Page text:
Yes, it’s a ridiculously simple yet effective piece of advice on how to concentrate better: Get yourself a clock or watch. Because seriously, how many times have you looked at your phone to check the time, only to end up checking your messages instead (and later realizing you still have no clue what time it is)? Yeah, us too.
Physical alarm clocks (aka, not your smartphone) are also a good way to avoid immediate digital distraction upon waking.
4. Quit trying to multitask
In case you missed it: Multitasking doesn’t work. Science has proved this time and again. For example:
- Media multitaskers are worse at focusing and filtering out irrelevant information.
- Multitasking leads to lower accuracy on a task.
- Facebook multitasking has been linked to lower grades. And so on.
So let’s put it another way. You must use your digital devices, and that’s okay. But at least use just one at a time. You’ll have a much better ability to focus.
5. Set limits
It’s difficult to switch off from digital distractions when your boss is still messaging you at 10 p.m. But sometimes it’s up to you to draw a line. You might set a personal policy of not replying to work emails or messages after 6 p.m., and tell your colleagues to call you only if something is genuinely urgent.
Or if you tend to get sucked into your devices during meals, try setting a rule that they’re no longer allowed at the table. According to some 2012 research, merely having a cell phone in the room can interfere with human relationships and damage our connections and conversation quality. So settings some limits can help you avoid distraction from devices and focus on what’s important — like food. Oh, and the people you love.
6. Practice mindfulness
Digital distractions are dangerous because they’re so insidious. One minute you’re opening up YouTube to look at a software tutorial, an hour later you’re still there watching cooking videos. And… why were you here again? Oh yeah, software tutorial.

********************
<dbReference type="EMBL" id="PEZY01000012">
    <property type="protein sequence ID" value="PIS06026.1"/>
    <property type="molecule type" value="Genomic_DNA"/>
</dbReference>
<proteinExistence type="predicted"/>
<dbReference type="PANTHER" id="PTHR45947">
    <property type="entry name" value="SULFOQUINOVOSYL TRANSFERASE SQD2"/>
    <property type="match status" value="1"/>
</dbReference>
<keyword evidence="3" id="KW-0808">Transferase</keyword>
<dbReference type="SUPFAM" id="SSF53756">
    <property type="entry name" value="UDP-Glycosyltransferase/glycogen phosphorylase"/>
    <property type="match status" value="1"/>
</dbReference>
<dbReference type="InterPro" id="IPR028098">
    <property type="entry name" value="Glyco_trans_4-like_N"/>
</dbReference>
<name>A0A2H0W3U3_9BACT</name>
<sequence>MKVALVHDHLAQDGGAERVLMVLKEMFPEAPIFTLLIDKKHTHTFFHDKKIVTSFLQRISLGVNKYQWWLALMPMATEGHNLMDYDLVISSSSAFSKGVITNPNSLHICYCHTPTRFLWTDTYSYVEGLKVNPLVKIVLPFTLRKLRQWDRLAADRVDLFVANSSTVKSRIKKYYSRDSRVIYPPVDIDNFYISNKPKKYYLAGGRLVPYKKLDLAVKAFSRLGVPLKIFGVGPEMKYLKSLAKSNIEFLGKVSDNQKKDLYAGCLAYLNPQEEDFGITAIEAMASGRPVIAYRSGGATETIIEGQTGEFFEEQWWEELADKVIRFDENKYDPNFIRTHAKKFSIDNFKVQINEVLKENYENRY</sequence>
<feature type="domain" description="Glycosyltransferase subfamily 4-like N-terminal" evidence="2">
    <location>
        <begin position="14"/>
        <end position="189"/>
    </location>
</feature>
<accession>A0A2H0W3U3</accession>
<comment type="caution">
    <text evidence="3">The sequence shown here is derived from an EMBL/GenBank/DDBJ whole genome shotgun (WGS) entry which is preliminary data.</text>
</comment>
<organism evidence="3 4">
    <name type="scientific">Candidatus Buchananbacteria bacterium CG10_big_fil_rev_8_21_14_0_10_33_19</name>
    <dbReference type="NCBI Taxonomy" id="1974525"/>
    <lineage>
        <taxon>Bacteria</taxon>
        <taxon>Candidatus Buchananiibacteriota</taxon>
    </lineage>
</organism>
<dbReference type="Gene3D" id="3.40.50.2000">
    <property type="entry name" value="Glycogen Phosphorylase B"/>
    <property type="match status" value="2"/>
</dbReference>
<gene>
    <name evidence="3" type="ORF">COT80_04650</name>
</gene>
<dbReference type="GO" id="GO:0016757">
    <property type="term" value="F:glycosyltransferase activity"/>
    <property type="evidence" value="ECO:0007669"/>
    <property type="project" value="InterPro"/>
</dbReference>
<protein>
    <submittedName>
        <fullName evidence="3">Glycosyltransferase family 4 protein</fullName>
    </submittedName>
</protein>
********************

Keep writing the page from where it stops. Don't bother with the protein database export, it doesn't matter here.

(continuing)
In a word, we get lost in things mindlessly.
This is where mindfulness practice comes in. Here’s a study from 2012:
During a simple mindful breathing practice, sustained attention is required to maintain focus on the breath while cognitive control is required to detect mind wandering. We thus hypothesized that regular, brief mindfulness training would result in improvements in the self-regulation of attention and foster changes in neuronal activity related to attentional control.”
Their hypothesis was correct. So let’s put that in simple terms: Practicing mindfulness (even just simple breathing exercises) is like training for your attention span. The more you do it, the better you get at being able to focus and maintain your attention.
So a few minutes of mindfulness can be a great start in learning to overcome those digital distractions.
What is the Best Way to Concentrate?
To sum up, we live in a world in which digital distractions are everywhere. And yet, the same devices that provide those distractions provide us with countless benefits.
So it’s unreasonable to suggest that we ditch our digital devices altogether.
Instead, it’s about managing how we use them. Remember these key points:
- Avoiding temptation is easier than resisting it. If you can distance yourself from potential distractions, you’ll find it easier to focus.
- You can design your environment for less distraction. Wearing a watch so you don’t have to reach for your phone to check the time is just one small example.
- It’s not worth using multiple devices at once. Even if you’re using all of them for legit work purposes, this not only doubles the potential for distraction but also means you’re never giving any one thing your full focus. Single-tasking is more effective than multitasking.
- Better breaks mean better focus. When you come back from a break refreshed, you’ll focus better. And thus be less likely to get distracted again.
- Mindfulness is a powerful tool. If attention is like a muscle, then mindfulness practice is strength training. Plus, when you’re present in whatever task you’re doing, you’re less likely to get lost in mindless distractions.
- Gradual changes in habit add up to big benefits. Learning how to concentrate like a Jedi master takes time. So start small, focus on gradual positive changes, and in time you’ll see big benefits.
Your turn: Do you find it difficult to concentrate? How do you deal with digital distractions?
Check out some easy ways to focus in a distracting environment.